The latest in the onslaught of biotech initial public offerings, Spark Therapeutics (ONCE) priced at $23 on Thursday evening. Twelve hours later, the stock opened at $43 and ripped all afternoon to close the Friday session at $50.00. For those keeping score at home, that’s a one-day double (+117% actually) for anyone who was able to get placed in Spark’s IPO. $50 per share values Spark at $1.2 billion.
What makes the company so intriguing? Spark is the most recent gene therapy company to hit the public realm, joining companies like uniQure (QURE), bluebird bio (BLUE), AGTC (AGTC) and Avalanche Biotechnologies (AAVL) among others, developing potential one-time cures for some disorders. On Friday we published a 30-second primer on Spark just before the stock began trading on the open market. As with many of its competitors, Spark’s gene therapy candidates use a modified adeno-associated virus (AAV, get used to seeing this term), and lead candidate SPK-RPE65 will produce phase III results in the second half of the year in a group of rare blinding conditions known as inherited retinal dystrophies (IRD). In the first half, Spark will begin dosing Hemophilia B patients with its SPK-FIX candidate, which is partnered with Pfizer (PFE). The company could gross $185 million from this week’s IPO.
PropThink contributor Zack Fink tracks the gene therapy and RNAi fields religiously. He’s already written at length about bluebird bio [which is up 160% since he suggested it to PropThink Premium subscribers], and he spent much of this week looking into the increasingly crowded race for a Hemophilia B gene therapy. Hemophilia B is an ideal target for gene therapy because it’s well understood molecularly and is the result of a single gene defect. Spark is the latest entrant, joining Biogen Idec (BIIB), uniQure, and Baxter International (BAX) to developer a potential “cure” for the disorder. This weekend, PropThink Premium members will be privy to Mr. Fink’s latest report on gene therapies in Hemophilia B, explaining why we lean towards one developer in particular.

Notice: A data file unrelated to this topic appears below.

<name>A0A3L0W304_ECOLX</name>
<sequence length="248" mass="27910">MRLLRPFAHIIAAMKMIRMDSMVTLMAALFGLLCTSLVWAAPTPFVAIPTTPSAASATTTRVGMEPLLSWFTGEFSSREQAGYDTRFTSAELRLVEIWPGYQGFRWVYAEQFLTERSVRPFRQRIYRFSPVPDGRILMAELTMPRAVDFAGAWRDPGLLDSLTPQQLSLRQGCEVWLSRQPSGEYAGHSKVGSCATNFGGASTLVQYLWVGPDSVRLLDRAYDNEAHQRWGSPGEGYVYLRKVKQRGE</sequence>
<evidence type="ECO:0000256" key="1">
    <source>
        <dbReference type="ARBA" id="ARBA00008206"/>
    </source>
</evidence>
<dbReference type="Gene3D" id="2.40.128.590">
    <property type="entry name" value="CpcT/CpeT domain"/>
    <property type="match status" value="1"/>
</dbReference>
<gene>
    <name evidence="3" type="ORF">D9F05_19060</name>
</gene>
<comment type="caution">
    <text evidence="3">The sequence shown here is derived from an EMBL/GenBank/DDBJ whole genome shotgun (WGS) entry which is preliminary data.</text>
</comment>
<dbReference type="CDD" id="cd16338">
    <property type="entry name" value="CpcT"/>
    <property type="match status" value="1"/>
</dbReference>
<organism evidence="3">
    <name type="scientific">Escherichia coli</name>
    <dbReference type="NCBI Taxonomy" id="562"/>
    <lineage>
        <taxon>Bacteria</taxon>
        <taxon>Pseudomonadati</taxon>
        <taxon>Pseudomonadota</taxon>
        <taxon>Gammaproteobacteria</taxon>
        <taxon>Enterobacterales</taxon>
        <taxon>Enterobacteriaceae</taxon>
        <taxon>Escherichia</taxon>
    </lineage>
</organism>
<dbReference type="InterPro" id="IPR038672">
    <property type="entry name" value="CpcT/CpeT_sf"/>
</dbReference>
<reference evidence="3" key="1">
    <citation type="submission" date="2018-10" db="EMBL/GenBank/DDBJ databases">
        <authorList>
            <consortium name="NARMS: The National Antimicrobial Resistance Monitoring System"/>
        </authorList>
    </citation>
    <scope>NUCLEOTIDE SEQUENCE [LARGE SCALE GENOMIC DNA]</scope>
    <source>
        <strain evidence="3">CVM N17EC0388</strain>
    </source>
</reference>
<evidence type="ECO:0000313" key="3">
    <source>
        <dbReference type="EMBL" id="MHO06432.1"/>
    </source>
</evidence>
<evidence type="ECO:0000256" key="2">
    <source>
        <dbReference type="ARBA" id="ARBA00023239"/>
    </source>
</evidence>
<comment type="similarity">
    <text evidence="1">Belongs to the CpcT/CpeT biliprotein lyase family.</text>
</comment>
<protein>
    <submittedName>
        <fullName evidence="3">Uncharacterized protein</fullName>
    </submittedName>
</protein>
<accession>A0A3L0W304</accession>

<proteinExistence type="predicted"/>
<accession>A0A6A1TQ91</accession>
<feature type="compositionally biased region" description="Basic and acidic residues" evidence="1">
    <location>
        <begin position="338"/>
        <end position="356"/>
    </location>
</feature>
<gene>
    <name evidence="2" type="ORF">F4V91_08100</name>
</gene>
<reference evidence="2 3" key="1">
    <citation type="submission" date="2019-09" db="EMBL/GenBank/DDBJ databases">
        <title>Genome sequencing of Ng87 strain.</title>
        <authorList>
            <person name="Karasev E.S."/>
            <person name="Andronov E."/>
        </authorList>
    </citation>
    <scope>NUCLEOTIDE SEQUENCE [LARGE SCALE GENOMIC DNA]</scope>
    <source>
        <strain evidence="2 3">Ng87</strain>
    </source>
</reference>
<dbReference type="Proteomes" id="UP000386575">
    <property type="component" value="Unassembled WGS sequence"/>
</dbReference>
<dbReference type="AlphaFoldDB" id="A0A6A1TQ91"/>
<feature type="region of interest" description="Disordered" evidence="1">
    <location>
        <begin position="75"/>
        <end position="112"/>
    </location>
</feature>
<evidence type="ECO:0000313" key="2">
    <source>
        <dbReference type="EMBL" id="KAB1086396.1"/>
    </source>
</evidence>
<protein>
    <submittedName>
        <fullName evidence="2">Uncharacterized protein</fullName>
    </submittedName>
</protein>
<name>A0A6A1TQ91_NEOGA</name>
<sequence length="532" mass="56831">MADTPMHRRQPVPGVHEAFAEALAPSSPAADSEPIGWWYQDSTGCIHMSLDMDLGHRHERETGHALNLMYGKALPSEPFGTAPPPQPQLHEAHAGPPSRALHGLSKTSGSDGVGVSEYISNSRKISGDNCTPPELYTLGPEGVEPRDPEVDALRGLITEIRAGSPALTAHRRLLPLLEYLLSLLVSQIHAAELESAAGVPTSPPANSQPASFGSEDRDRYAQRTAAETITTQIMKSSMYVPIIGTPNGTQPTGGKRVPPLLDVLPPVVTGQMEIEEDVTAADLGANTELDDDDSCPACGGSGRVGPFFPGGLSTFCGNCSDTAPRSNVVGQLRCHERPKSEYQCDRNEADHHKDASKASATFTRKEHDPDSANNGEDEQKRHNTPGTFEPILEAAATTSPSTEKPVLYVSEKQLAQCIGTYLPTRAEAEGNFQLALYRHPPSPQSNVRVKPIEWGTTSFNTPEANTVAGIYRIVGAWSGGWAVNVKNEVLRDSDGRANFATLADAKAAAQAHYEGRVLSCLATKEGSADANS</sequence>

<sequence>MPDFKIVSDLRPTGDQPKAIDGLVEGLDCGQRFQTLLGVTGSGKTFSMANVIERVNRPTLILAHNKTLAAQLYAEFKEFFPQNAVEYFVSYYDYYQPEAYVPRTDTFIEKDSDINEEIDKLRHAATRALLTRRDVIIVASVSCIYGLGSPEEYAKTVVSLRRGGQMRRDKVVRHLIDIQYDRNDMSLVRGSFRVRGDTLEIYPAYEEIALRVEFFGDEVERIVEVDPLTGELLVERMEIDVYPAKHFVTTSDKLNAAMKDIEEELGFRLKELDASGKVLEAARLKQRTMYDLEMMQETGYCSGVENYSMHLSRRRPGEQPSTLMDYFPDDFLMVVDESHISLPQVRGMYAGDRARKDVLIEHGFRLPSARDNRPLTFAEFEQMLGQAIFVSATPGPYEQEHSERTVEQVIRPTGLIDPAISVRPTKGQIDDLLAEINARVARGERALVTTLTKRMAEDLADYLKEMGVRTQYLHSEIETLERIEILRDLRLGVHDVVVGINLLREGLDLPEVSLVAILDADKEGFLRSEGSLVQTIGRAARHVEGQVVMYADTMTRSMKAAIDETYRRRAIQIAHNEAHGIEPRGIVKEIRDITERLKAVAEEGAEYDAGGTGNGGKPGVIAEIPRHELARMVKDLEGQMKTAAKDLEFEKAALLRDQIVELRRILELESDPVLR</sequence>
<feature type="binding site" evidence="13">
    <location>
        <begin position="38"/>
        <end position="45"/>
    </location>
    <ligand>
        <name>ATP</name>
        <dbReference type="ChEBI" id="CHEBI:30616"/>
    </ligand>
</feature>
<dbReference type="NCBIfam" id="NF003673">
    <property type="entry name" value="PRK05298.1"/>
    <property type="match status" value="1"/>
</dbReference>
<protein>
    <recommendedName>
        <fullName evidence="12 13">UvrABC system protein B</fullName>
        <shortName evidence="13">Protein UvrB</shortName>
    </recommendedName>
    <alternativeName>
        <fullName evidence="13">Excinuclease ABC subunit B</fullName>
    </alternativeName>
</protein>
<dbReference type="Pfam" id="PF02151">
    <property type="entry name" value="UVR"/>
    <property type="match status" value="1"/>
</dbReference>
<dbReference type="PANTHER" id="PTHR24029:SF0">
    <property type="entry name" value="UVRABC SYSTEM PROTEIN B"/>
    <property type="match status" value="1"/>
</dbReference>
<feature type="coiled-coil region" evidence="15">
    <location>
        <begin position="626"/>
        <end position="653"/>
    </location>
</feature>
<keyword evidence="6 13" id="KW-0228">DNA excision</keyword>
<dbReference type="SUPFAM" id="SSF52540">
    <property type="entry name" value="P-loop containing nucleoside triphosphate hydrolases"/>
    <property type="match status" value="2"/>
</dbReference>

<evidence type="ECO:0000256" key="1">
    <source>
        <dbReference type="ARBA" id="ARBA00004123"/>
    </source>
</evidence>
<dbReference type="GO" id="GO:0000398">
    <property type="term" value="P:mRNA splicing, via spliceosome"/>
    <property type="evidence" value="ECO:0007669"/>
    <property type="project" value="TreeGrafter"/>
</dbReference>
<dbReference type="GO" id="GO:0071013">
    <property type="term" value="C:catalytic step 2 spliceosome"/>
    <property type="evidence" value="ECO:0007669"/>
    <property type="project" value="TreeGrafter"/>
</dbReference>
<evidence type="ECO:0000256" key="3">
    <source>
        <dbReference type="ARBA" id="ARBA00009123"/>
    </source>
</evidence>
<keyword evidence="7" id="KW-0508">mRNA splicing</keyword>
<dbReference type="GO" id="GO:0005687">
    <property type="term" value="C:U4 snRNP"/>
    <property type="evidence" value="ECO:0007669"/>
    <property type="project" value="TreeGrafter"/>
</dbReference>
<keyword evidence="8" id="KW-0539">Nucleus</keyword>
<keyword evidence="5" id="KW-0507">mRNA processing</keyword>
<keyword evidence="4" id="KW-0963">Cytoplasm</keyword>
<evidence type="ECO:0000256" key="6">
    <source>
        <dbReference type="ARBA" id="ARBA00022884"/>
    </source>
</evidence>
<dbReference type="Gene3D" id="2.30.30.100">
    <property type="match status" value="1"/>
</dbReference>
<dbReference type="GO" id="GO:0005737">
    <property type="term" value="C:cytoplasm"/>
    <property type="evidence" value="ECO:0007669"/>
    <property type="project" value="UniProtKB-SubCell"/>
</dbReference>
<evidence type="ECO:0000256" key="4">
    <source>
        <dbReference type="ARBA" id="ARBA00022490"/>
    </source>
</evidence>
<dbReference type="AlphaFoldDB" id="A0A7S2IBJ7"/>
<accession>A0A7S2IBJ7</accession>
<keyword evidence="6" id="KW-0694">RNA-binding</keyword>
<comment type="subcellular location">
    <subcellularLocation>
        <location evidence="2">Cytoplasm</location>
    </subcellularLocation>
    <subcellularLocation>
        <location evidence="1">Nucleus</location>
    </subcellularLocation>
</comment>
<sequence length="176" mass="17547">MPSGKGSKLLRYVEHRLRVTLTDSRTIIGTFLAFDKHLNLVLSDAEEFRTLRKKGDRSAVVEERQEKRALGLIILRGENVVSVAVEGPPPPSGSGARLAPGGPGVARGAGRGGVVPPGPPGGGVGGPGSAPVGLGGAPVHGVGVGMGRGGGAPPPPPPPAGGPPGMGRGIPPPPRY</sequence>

Earlier this month Conatus Pharmaceuticals (CNAT) was crushed with the release of top-line results from three phase I/II studies of its lead drug candidate, emricasan. Thankfully, we suggested to PropThink Premium members taking profits in front of the data, at a 60% gain. The results were awfully confusing, and management did a poor job of setting expectations in advance. One trial only enrolled a third of the planned patients, and the outcomes were difficult to interpret. This week we published a deeper dive on the recent data and explained why the stock was crushed – we also offered our outlook on CNAT from here.
Intercept Pharma (ICPT) on Thursday night announced that the FDA granted its lead drug, obeticholic acid, Breathrough Therapy Designation for the treatment of NASH. The stock rallied 30%, adding $1 billion to Intercept’s market value. The designation carries weight for ICPT moreso than it would for ot… as obeticholic acid was steeped in controversy for much of 2014. The designation offers validation from the FDA that NASH is truly an unmet need, and more importantly, there’s a regulatory path forward. The designation essentially reduces a major overhang in the eyes of investors. Add to that a 15% short interest in ICPT, and Thursday’s after hours price action starts to make sense.